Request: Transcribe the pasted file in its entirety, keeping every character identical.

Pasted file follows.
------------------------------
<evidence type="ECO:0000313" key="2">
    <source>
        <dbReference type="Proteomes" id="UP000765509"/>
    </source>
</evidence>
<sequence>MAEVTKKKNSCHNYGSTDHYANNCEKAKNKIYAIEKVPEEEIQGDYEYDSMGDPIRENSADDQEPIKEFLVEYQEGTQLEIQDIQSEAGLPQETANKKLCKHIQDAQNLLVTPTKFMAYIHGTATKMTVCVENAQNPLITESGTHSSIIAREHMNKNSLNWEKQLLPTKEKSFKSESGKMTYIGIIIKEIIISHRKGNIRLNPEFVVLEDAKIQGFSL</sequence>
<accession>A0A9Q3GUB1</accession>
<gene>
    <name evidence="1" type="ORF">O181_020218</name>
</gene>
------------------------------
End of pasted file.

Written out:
<evidence type="ECO:0000313" key="2">
    <source>
        <dbReference type="Proteomes" id="UP000765509"/>
    </source>
</evidence>
<sequence>MAEVTKKKNSCHNYGSTDHYANNCEKAKNKIYAIEKVPEEEIQGDYEYDSMGDPIRENSADDQEPIKEFLVEYQEGTQLEIQDIQSEAGLPQETANKKLCKHIQDAQNLLVTPTKFMAYIHGTATKMTVCVENAQNPLITESGTHSSIIAREHMNKNSLNWEKQLLPTKEKSFKSESGKMTYIGIIIKEIIISHRKGNIRLNPEFVVLEDAKIQGFSL</sequence>
<accession>A0A9Q3GUB1</accession>
<gene>
    <name evidence="1" type="ORF">O181_020218</name>
</gene>